White mold on indoor gardening plant is commonly called powdery mildew. The fungal infection occurs at any time on indoor houseplants and can quickly become a year long problem if not cured. The fungal spores spread through the air to infected other plants within the house. The fungus grows prolifically when the humidity in the house is high, from over watering, low house hold light and poor air circulation.
Identification of Powdery Mildew or White Mold
The leaves of the houseplant will take on a white or grayish appearance. The mold or mildew may appear as a light fur covering. When you rub your thumb across the surface of the leaf the mildew will rub away. As the disease progresses the foliage will turn yellow and fall from the plant. The leaves and flower buds may appear stunted or deformed as they grow.
The fungus robs the plant of valuable nutrients that will result in the plant’s overall decline and eventual death if the fungus is not successfully treated.
Disease Management and Treatment
Remove any diseased leaves from the house plant. Pick up any fallen leaves and promptly discard. Increase the air circulation by placing a fan by the plants or move the house plant away from neighboring plants so their foliage is not touching. Sprinkle the plant lightly with baking soda once all signs of infection have been removed. Also consider sprinkling all the house plants lightly with baking soda to make sure they do not become infected.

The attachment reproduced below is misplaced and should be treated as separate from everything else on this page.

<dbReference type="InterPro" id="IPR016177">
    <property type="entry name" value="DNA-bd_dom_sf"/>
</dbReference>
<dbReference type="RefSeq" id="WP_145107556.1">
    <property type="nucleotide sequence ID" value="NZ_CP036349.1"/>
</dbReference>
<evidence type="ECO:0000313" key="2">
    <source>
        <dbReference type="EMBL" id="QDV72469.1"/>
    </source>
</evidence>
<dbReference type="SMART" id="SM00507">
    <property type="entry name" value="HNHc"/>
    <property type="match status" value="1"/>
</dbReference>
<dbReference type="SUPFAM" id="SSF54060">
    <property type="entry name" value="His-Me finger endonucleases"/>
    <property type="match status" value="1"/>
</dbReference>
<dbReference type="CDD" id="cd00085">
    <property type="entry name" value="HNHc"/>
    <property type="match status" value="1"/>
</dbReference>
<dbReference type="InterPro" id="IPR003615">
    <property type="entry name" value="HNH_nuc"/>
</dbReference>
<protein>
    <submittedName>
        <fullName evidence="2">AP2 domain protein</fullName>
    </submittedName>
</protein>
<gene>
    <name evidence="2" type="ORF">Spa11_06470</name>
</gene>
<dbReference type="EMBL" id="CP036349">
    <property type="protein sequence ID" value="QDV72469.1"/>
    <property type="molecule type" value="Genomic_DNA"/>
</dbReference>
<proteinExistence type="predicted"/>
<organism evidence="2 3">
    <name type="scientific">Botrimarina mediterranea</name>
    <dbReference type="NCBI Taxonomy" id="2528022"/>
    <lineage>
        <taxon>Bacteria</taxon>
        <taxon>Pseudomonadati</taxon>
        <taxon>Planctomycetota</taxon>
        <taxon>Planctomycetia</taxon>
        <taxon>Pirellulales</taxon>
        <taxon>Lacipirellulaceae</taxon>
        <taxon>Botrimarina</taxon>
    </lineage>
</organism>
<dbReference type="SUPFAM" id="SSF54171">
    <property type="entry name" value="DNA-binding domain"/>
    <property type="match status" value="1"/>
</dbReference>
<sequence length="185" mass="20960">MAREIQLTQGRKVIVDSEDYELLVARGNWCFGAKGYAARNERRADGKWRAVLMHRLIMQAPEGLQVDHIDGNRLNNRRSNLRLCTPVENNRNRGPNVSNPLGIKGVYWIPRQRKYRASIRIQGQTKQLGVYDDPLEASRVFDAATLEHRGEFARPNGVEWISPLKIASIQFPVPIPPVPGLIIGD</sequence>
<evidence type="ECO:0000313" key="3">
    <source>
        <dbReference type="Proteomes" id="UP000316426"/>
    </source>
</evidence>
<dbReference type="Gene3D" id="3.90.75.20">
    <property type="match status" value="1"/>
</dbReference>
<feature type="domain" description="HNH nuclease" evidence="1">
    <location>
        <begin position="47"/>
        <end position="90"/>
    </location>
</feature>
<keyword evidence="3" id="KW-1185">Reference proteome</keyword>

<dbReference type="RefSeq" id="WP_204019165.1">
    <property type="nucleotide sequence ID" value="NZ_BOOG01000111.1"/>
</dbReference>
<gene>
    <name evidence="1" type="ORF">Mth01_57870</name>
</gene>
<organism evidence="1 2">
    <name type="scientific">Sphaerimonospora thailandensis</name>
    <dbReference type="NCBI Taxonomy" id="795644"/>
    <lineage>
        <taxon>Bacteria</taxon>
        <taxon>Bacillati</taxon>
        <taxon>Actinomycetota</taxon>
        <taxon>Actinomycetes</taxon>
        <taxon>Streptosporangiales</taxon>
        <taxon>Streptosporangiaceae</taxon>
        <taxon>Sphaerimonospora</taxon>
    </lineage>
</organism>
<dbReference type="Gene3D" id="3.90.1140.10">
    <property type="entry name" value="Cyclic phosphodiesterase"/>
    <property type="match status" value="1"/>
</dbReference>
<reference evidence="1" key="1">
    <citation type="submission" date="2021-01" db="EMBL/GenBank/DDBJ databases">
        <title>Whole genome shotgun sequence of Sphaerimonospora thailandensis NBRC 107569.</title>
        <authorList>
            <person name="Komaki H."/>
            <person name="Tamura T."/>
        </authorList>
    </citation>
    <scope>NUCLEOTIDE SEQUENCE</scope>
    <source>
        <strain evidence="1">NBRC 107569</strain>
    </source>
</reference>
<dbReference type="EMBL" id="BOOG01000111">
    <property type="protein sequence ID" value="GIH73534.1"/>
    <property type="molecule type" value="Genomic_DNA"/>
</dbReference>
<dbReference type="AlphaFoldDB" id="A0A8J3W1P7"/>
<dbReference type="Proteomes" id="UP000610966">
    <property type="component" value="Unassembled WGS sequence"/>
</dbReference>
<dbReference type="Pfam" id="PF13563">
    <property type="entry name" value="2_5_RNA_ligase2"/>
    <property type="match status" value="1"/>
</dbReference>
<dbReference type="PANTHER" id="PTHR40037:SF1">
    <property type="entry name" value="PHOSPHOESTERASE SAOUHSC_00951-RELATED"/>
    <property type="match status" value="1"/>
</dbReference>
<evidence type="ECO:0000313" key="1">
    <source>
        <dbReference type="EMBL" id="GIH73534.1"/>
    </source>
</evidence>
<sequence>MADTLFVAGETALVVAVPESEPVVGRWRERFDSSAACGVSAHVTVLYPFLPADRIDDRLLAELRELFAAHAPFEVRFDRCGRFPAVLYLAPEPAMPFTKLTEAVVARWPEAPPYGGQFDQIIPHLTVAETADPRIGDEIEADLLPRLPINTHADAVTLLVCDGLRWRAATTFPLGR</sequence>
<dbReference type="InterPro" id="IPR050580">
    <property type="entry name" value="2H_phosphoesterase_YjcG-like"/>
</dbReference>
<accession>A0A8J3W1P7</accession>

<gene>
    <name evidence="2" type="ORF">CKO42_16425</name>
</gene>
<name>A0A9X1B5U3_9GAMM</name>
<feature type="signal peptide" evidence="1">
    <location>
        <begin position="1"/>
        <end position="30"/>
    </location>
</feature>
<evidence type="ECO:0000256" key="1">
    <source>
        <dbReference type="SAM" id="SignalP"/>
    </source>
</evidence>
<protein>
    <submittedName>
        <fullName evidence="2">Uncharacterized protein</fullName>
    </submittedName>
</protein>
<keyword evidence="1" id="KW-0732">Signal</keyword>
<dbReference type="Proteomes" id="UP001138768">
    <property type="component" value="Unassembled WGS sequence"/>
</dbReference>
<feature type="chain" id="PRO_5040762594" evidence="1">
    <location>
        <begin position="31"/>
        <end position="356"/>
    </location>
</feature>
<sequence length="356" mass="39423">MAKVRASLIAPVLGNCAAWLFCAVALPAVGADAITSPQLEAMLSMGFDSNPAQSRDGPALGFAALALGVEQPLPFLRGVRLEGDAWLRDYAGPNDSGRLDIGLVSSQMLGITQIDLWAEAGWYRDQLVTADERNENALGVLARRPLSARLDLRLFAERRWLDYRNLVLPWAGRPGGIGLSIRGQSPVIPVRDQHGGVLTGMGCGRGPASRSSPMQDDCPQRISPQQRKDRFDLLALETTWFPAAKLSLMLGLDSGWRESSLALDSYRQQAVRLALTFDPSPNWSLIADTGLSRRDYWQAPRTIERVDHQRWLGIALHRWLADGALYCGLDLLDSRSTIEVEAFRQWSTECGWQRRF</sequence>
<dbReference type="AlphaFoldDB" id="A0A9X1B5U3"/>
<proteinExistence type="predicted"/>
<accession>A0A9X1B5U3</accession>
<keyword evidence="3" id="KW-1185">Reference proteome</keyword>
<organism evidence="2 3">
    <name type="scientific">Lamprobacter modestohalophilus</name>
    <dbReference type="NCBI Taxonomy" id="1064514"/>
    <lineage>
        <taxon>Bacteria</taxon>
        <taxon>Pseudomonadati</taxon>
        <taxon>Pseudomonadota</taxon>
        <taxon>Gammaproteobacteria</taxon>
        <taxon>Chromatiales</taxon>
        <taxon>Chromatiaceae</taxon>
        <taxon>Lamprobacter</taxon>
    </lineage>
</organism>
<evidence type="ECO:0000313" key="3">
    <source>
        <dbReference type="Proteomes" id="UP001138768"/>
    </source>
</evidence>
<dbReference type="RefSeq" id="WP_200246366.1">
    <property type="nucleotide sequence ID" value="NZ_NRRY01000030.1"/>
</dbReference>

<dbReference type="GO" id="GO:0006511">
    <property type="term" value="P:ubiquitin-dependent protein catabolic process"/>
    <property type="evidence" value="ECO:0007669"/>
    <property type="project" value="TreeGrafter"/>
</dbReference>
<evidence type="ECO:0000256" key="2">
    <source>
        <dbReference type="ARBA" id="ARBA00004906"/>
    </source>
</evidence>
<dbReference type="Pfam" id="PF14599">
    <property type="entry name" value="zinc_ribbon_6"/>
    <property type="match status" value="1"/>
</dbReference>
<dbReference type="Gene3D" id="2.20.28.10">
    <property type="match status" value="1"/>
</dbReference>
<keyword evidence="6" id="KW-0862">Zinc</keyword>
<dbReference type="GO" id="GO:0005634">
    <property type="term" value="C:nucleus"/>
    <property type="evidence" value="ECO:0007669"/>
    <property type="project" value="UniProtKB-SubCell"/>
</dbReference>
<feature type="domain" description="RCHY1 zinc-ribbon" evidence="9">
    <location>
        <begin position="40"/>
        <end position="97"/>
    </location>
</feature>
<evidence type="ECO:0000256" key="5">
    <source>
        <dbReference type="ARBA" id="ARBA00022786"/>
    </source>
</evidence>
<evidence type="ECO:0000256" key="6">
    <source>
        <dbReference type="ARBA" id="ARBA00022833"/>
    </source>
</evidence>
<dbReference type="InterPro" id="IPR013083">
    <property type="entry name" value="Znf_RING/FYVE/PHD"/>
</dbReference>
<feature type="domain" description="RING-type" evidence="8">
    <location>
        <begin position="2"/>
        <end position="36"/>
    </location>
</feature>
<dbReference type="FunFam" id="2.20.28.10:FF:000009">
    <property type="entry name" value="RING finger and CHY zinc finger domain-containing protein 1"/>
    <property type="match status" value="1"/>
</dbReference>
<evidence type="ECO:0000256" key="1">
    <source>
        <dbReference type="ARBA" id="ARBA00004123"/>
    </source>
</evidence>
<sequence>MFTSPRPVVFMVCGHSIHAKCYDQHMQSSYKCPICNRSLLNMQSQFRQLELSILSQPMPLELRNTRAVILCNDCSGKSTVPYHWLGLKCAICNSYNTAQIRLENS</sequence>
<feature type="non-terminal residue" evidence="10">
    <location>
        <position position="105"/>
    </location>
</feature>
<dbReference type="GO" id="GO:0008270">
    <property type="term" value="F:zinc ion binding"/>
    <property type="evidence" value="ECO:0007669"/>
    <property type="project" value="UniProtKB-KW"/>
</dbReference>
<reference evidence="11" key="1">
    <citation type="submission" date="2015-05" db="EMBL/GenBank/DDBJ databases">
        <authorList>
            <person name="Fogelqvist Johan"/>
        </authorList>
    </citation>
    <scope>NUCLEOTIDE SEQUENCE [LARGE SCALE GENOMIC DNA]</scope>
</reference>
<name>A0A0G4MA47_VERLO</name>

Commercial products, such as those containing potassium bicarbonate, are also available for treatment of powdery mildew and mold on house plants. Products containing the natural product neem oil have also been shown to be successful at treating the fungus. Neem oil products can be successfully purchased at most health stores and some garden supply outlets.
House Plant Varieties
Certain plants, such as African violets and begonias, appear to suffer from mold and powdery mildew more than other species. Miniature roses, commonly grown as house plants, also appear to suffer from powdery mildew and other fungal infections more than other plant species. Watch the leaves of susceptible plants closely and consider treating with a fungicide prior to the symptoms of the disease appearing. Certain fungicides will help prevent the mold from forming.
Take care to handle plants with clean hands and to sterilize gardening tools prior to using on house plants so they do not spread the fungus when used. Every gardener should consider quickly controlling white mold. Indoor gardening means close proximity of plants, and all the foliage or other neighboring house plants can soon become infected. A plant that is allowed to suffer for too long with mold will often die or be so weakened by the onslaught that it takes months or years to recover.